Gradually, beginning with Kenneth Baker’s ‘City Technology Academies’ in 1988 and followed by New Labour’s ‘Academy Schools’, a new model of state secondary school began to emerge, which tackled the problem of failing LEA schools head on. These new schools had a private sponsor, often a successful local business person, who hired a management team which they knew would be effective. They received their funding directly from central government, bypassing the LEA’s altogether. Although they had to maintain high standards and pass OFSTED inspections, the new managers were free to run the school as they saw fit, without interference from the local council.
The results have been quite frankly stunning. Not only have standards within the schools which converted to academies risen, but academy schools have raised standards across the education system as a whole, because previously coasting LEA schools have to compete with them for pupils, and so they raise their game. To see how effective academies can be, take a single example. Hackney Downs was one of the worst of the LEA sink schools, in one of the most deprived areas of the country. It was so bad that it was closed by ministerial order in 1995. The attitude of the time was that “schools cannot compensate for the problems of society” (translation: poor kids are thick). In 2004 it was re-opened as Mossbourne Academy. In 2009, the first year that it had 6th form graduates, NINE of them gained a place at Cambridge. Who on earth could argue with results like this? Sadly, lots of people found a way.
The academy program generated a huge amount of resistance, both from the LEA bureaucracies themselves, and from the wider left, notably from within the Labour Party, who mistakenly thought it was introducing a two tier education system. I want to stress mistakenly here, because academy schools are bound by exactly the same selection rules as LEA schools**. It is just not true that they select their pupils. If they are good then parents will try very hard to get their children into them, but that was true of good LEA schools as well. Look at the high house prices around an LEA school with a good reputation and you will see selection in action, but it is selection by parental income rather than student ability. Academies took over the worst of the LEA schools and turned them into desirable establishments. They made the comprehensive dream of good schools available to all a reality. They should be New Labour’s proudest achievement, yet due to internal party resistance only 203 of these new schools were open by the time Labour left office in 2010.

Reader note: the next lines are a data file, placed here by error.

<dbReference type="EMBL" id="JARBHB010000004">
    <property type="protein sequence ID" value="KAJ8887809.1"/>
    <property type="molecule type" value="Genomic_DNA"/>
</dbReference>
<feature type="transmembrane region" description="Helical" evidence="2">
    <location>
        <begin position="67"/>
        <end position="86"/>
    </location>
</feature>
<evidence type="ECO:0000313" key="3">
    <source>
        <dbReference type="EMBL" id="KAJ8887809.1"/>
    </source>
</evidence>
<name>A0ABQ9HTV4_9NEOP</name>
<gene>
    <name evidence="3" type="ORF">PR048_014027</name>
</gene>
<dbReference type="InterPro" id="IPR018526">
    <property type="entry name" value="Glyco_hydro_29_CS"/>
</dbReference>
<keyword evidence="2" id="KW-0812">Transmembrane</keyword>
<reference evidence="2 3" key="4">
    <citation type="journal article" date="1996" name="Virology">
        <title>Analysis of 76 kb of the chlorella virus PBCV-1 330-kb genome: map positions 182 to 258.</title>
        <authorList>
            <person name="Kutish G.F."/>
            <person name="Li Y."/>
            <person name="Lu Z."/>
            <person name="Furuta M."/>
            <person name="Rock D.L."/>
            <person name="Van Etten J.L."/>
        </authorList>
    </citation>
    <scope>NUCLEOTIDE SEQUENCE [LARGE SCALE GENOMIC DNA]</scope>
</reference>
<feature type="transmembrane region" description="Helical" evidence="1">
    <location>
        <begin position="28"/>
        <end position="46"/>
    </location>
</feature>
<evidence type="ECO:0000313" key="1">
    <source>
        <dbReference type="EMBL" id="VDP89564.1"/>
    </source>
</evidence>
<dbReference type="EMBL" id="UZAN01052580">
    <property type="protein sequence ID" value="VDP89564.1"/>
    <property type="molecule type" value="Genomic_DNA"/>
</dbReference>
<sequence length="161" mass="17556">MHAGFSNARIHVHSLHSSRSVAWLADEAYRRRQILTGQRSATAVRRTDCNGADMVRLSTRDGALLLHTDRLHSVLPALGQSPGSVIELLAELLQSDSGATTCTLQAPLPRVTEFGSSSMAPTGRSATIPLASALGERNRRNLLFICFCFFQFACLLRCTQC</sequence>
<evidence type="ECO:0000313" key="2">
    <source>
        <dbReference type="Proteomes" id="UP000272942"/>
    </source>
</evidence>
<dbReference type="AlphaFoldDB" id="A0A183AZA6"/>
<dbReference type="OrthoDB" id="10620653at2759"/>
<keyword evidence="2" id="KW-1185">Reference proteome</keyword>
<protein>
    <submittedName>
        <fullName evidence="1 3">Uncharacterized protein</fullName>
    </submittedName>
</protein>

The incoming Coalition government was not so inhibited. Education Secretary Michael Gove, knowing a good thing when he saw it, put rocket boosters under the program. There are now well over 2000 of these schools in Britain. That is over half of the total number of schools, and there are more to come. Gove is something of a hate figure on the left, so it is perhaps amusing to note that his most successful policy is simply to do what his Labour predecessors did but to do it more quickly. Those Labour predecessors were in turn building on the work which began under the Thatcher government, although they tend to keep that a bit quiet. That isn’t really the point though. Gove is simply continuing a much needed process of reform which began way back in the 1980’s. If real change is to happen, this is how long it takes. It is sometimes worth taking a step back from Westminster politics to think about that.
*The old selective system is maintained in a small number of counties, including Kent.
**UPDATE 14/02/2013: Please see comment one.
**UPDATE 14/02/2013: Please see comment one.